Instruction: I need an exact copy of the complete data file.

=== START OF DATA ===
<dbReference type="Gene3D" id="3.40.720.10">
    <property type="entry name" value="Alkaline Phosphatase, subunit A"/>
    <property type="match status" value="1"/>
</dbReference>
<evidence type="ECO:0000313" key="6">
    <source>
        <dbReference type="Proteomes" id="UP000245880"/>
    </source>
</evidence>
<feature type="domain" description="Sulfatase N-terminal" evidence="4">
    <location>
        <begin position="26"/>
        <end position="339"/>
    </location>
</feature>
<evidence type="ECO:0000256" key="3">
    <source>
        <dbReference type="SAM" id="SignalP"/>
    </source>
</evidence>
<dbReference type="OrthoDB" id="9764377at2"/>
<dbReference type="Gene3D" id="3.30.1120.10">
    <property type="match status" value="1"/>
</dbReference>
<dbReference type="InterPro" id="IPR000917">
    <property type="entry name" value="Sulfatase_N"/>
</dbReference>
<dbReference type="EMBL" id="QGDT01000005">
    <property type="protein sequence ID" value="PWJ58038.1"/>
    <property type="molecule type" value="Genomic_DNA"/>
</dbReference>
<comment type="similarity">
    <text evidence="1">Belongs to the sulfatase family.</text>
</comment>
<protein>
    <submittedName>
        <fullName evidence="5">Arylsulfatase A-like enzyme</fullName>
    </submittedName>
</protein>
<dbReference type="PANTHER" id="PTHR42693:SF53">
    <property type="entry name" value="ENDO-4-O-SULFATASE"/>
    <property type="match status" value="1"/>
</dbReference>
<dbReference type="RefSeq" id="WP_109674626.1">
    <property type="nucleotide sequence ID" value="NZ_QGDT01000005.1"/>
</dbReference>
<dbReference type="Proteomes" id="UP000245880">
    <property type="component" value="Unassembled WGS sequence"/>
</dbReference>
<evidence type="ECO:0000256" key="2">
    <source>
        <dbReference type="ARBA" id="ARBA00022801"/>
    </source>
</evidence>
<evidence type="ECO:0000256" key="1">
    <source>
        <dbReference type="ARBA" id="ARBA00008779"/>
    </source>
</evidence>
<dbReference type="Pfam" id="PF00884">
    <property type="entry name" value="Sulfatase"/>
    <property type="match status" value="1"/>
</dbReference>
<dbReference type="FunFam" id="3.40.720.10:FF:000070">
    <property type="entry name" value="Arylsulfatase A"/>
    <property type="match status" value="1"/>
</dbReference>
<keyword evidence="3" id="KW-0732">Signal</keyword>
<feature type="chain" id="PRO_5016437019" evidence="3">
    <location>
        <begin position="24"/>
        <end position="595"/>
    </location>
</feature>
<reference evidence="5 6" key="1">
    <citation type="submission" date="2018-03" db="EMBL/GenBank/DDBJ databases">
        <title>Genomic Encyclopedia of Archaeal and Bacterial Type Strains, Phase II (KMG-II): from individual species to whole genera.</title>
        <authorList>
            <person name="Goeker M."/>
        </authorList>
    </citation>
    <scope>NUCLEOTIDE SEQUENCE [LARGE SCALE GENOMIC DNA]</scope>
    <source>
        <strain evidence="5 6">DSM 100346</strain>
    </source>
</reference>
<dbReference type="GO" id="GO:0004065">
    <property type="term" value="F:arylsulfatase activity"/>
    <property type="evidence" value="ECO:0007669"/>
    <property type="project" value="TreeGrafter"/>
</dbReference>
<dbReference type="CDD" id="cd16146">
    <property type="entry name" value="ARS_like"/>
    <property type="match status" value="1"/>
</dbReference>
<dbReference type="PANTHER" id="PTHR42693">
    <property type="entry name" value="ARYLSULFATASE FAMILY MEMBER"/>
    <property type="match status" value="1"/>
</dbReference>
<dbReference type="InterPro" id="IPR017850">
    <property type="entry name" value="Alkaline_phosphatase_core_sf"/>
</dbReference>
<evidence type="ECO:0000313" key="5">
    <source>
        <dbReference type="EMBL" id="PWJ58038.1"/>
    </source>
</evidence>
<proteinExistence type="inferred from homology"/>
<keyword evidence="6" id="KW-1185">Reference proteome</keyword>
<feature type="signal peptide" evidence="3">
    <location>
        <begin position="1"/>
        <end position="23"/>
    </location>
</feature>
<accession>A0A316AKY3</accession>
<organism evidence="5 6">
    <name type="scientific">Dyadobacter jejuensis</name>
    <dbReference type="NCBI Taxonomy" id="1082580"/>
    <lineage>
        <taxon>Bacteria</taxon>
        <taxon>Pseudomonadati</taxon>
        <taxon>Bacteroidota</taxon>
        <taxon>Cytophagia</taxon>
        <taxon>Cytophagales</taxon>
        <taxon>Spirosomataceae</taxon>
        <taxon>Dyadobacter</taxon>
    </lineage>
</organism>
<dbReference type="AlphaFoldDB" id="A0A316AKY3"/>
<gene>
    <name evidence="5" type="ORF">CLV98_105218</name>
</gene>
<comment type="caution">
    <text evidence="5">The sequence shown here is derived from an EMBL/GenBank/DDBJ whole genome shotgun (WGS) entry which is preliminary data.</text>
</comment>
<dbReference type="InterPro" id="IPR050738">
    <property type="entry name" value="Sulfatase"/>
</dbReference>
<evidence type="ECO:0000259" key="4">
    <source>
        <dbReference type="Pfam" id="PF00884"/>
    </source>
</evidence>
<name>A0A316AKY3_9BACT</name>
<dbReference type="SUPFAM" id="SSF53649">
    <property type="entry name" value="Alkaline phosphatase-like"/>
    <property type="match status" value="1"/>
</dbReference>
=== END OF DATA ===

<dbReference type="Gene3D" id="3.40.720.10">
    <property type="entry name" value="Alkaline Phosphatase, subunit A"/>
    <property type="match status" value="1"/>
</dbReference>
<evidence type="ECO:0000313" key="6">
    <source>
        <dbReference type="Proteomes" id="UP000245880"/>
    </source>
</evidence>
<feature type="domain" description="Sulfatase N-terminal" evidence="4">
    <location>
        <begin position="26"/>
        <end position="339"/>
    </location>
</feature>
<evidence type="ECO:0000256" key="3">
    <source>
        <dbReference type="SAM" id="SignalP"/>
    </source>
</evidence>
<dbReference type="OrthoDB" id="9764377at2"/>
<dbReference type="Gene3D" id="3.30.1120.10">
    <property type="match status" value="1"/>
</dbReference>
<dbReference type="InterPro" id="IPR000917">
    <property type="entry name" value="Sulfatase_N"/>
</dbReference>
<dbReference type="EMBL" id="QGDT01000005">
    <property type="protein sequence ID" value="PWJ58038.1"/>
    <property type="molecule type" value="Genomic_DNA"/>
</dbReference>
<comment type="similarity">
    <text evidence="1">Belongs to the sulfatase family.</text>
</comment>
<protein>
    <submittedName>
        <fullName evidence="5">Arylsulfatase A-like enzyme</fullName>
    </submittedName>
</protein>
<dbReference type="PANTHER" id="PTHR42693:SF53">
    <property type="entry name" value="ENDO-4-O-SULFATASE"/>
    <property type="match status" value="1"/>
</dbReference>
<dbReference type="RefSeq" id="WP_109674626.1">
    <property type="nucleotide sequence ID" value="NZ_QGDT01000005.1"/>
</dbReference>
<dbReference type="Proteomes" id="UP000245880">
    <property type="component" value="Unassembled WGS sequence"/>
</dbReference>
<evidence type="ECO:0000256" key="2">
    <source>
        <dbReference type="ARBA" id="ARBA00022801"/>
    </source>
</evidence>
<evidence type="ECO:0000256" key="1">
    <source>
        <dbReference type="ARBA" id="ARBA00008779"/>
    </source>
</evidence>
<dbReference type="Pfam" id="PF00884">
    <property type="entry name" value="Sulfatase"/>
    <property type="match status" value="1"/>
</dbReference>
<dbReference type="FunFam" id="3.40.720.10:FF:000070">
    <property type="entry name" value="Arylsulfatase A"/>
    <property type="match status" value="1"/>
</dbReference>
<keyword evidence="3" id="KW-0732">Signal</keyword>
<feature type="chain" id="PRO_5016437019" evidence="3">
    <location>
        <begin position="24"/>
        <end position="595"/>
    </location>
</feature>
<reference evidence="5 6" key="1">
    <citation type="submission" date="2018-03" db="EMBL/GenBank/DDBJ databases">
        <title>Genomic Encyclopedia of Archaeal and Bacterial Type Strains, Phase II (KMG-II): from individual species to whole genera.</title>
        <authorList>
            <person name="Goeker M."/>
        </authorList>
    </citation>
    <scope>NUCLEOTIDE SEQUENCE [LARGE SCALE GENOMIC DNA]</scope>
    <source>
        <strain evidence="5 6">DSM 100346</strain>
    </source>
</reference>
<dbReference type="GO" id="GO:0004065">
    <property type="term" value="F:arylsulfatase activity"/>
    <property type="evidence" value="ECO:0007669"/>
    <property type="project" value="TreeGrafter"/>
</dbReference>
<dbReference type="CDD" id="cd16146">
    <property type="entry name" value="ARS_like"/>
    <property type="match status" value="1"/>
</dbReference>
<dbReference type="PANTHER" id="PTHR42693">
    <property type="entry name" value="ARYLSULFATASE FAMILY MEMBER"/>
    <property type="match status" value="1"/>
</dbReference>
<dbReference type="InterPro" id="IPR017850">
    <property type="entry name" value="Alkaline_phosphatase_core_sf"/>
</dbReference>
<evidence type="ECO:0000313" key="5">
    <source>
        <dbReference type="EMBL" id="PWJ58038.1"/>
    </source>
</evidence>
<proteinExistence type="inferred from homology"/>
<keyword evidence="6" id="KW-1185">Reference proteome</keyword>
<feature type="signal peptide" evidence="3">
    <location>
        <begin position="1"/>
        <end position="23"/>
    </location>
</feature>
<accession>A0A316AKY3</accession>
<organism evidence="5 6">
    <name type="scientific">Dyadobacter jejuensis</name>
    <dbReference type="NCBI Taxonomy" id="1082580"/>
    <lineage>
        <taxon>Bacteria</taxon>
        <taxon>Pseudomonadati</taxon>
        <taxon>Bacteroidota</taxon>
        <taxon>Cytophagia</taxon>
        <taxon>Cytophagales</taxon>
        <taxon>Spirosomataceae</taxon>
        <taxon>Dyadobacter</taxon>
    </lineage>
</organism>
<dbReference type="AlphaFoldDB" id="A0A316AKY3"/>
<gene>
    <name evidence="5" type="ORF">CLV98_105218</name>
</gene>
<comment type="caution">
    <text evidence="5">The sequence shown here is derived from an EMBL/GenBank/DDBJ whole genome shotgun (WGS) entry which is preliminary data.</text>
</comment>
<dbReference type="InterPro" id="IPR050738">
    <property type="entry name" value="Sulfatase"/>
</dbReference>
<evidence type="ECO:0000259" key="4">
    <source>
        <dbReference type="Pfam" id="PF00884"/>
    </source>
</evidence>
<name>A0A316AKY3_9BACT</name>
<dbReference type="SUPFAM" id="SSF53649">
    <property type="entry name" value="Alkaline phosphatase-like"/>
    <property type="match status" value="1"/>
</dbReference>